The Many Personalities of A Mother

The Many Personalities of A Mother

By Aileen Santos


The Enraged Mother

“If I come downstairs, someone’s gonna be in trouble!” I slam the bannister and stomp my feet, standing on the landing of the basement. My heart pumps loudly, a throbbing sound in my ears. I just want to finish marking these damn essays. Why can’t these fucking kids stop fighting?

I hear whimpering then one quietly says to the other, “Ssshh. We’re gonna be in trouble. Stop crying. It’s okay, stop crying.” The whimpering stops then silence. A little while later, laughter. I trudge back up the three steps, back into my office.

I don’t know why I get like this, why my adrenaline makes me want to whip a stapler against the wall, punch a hole to show them I mean it. That was the way it was with my father and I hated him. Whenever I saw his face darken, lips tightened, eyes wide, brows furrowed in a upending arch, I cowered in his shadow, ducked for fists and arms for protection over my head. I said I wouldn’t do it to my own kids. At least I don’t hit them, just raise my voice so loudly it shatters the ground they stand on, an eruption in their world. I don’t know why I get like this. It just happens sometimes.

Sometimes I have no patience so I scream and yell. Usually, when their dad’s not around, because I can’t handle it, two kids, three and six years old. I’m scared for them to get older. What will I do then? When they tower over me, challenge me, defy me, rebel… what will I do, then?

The Perfect Mother

I cuddle them, having just awoken from our collective slumber, they jump in our bed. We tickle, kiss necks, praises of love and encouragement. Or around the dinner table—we pray together, share highlights of our day, safe and loved in our cocoon. Or watch movies on a Friday night, on our couch, snuggle bugs under blankets, the perfect looking family, perfect children to perfect parents in our perfect looking world.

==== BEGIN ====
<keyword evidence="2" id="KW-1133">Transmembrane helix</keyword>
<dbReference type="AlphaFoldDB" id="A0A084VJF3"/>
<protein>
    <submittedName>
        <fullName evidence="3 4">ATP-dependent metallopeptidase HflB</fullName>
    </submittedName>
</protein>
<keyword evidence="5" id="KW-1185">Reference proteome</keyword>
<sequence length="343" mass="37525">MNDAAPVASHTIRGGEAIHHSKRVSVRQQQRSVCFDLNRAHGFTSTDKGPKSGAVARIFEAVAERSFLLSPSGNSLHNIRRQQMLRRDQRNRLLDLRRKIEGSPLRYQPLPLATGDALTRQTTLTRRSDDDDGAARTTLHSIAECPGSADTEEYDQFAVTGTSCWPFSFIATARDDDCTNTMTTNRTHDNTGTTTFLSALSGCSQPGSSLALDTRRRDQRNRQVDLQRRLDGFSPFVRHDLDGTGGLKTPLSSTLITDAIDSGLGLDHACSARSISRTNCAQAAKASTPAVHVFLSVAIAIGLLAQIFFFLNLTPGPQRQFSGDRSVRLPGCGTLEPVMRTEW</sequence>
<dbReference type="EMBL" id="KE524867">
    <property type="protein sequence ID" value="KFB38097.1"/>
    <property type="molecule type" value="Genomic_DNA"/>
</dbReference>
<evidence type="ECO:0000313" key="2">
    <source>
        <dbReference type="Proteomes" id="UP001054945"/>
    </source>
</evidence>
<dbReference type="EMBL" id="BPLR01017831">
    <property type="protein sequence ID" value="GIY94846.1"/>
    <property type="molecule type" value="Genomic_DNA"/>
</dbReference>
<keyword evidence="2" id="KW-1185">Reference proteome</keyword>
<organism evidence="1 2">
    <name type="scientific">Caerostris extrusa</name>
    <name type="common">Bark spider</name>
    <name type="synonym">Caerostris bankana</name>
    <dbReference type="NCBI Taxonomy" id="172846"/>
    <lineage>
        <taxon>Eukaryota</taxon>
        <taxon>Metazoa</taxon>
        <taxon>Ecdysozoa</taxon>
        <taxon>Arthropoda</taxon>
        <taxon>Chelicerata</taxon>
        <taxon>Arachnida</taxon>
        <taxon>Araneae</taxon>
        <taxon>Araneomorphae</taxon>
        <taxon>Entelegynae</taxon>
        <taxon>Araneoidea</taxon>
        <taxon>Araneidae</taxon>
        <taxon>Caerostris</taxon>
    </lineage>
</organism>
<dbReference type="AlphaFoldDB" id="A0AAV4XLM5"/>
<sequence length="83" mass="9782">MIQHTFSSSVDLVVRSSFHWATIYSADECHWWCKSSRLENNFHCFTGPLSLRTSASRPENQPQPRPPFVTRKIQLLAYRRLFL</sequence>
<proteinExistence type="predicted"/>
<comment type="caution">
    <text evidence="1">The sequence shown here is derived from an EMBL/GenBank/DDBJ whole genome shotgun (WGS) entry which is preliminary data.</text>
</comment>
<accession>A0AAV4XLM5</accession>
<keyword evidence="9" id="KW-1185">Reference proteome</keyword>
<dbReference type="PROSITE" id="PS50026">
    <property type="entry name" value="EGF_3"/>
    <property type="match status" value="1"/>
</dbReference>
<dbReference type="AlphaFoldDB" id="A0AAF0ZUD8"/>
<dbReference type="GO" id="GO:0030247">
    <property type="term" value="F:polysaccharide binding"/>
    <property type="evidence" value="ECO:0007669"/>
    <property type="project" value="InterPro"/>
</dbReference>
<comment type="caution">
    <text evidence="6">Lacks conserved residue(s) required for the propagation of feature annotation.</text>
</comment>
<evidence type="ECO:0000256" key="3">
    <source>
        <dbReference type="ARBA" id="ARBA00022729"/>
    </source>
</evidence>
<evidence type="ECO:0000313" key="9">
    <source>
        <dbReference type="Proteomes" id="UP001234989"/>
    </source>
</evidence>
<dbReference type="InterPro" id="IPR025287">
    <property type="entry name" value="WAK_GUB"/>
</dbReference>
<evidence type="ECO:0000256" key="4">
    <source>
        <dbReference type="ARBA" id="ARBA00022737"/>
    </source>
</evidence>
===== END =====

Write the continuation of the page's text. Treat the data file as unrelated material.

Out in the world, the performance intensifies, in front of others, smiles and soft words. Going down to their level, patting them nicely on the head, others looking on, “You have such a beautiful family,” strangers tell us. Puffed out chests, pregnant with pride, we have a beautiful family, so blessed, we tell each other. The enraged mother stays away on these days, out in public, in front of others, in our perfectly posed world.

The Sorry Mother

“Stop laughing I said!” My daughter rages at my son. They sit side by side, watching TV on our bed. She shoves him hard as he falls back on the bed.

“Don’t tell your brother not to laugh!” I command, “And don’t push him! Do you want to be a bully?” I eat my words as I feel their sharpness. I look at her face, see familiar darkness on innocent eyes, agitation in small limbs.

“I’m just trying to listen and he’s being too loud!” She responds aggressively, then turns her back and hides her face in her knees, a curled up ball of fire. She looks up, searches the room to see if I’ve gone. I soften when I see her bottom lip quiver and she begins to cry. I hold my arms open and she sluggishly complies. I rub her back and hug her, not knowing what to say, not knowing what to do.

I need to change.

I see her anger model my frustration, mimicking my words. She’s only six but I see my traits bleed into hers, my eyes—her eyes, enraged, upset, hurt and afraid.

Apologetic, still holding her near, I kiss her neck, pat her hair and try to make her giggle.

“I’m sorry Mama,” She says.

“I’m sorry too,” I say too quickly.

The Un-mother

I pick up my pen and open my journal.

I close my eyes and remember, swaying hips, on top of tables, belly shirts, my form fitting figure, travelling freely from city to city, being in love and feeling sexy.

“Babe?” I hear a voice over my shoulder. I turn to face my children’s father.

A mother. A wife. A daughter.

Who am I, but the un-mother?

Uninterested in homework, cooking or baking, none of the roles I fit into easy. Red eyes from being rubbed too often, tiredness soaks into my skin.

“Yeah?” I ask, his arms wrap around me, enveloped in warmth, he kisses me sweetly.

A mother. A wife. A daughter. A lover.

A woman. Survivor. A fighter.

A pink line brushes the sky. Enraged mother slips away into the night. Perfect mother’s illusion is broken. Sorry mother’s voice remains, but eventually, it softens.

Aileen Santos is a high school teacher and mother to two adorable children. Her work can be read at literary zines and journals such as, Ginosko Literary and Words, Pauses, Noises. She has a novel forthcoming in 2015.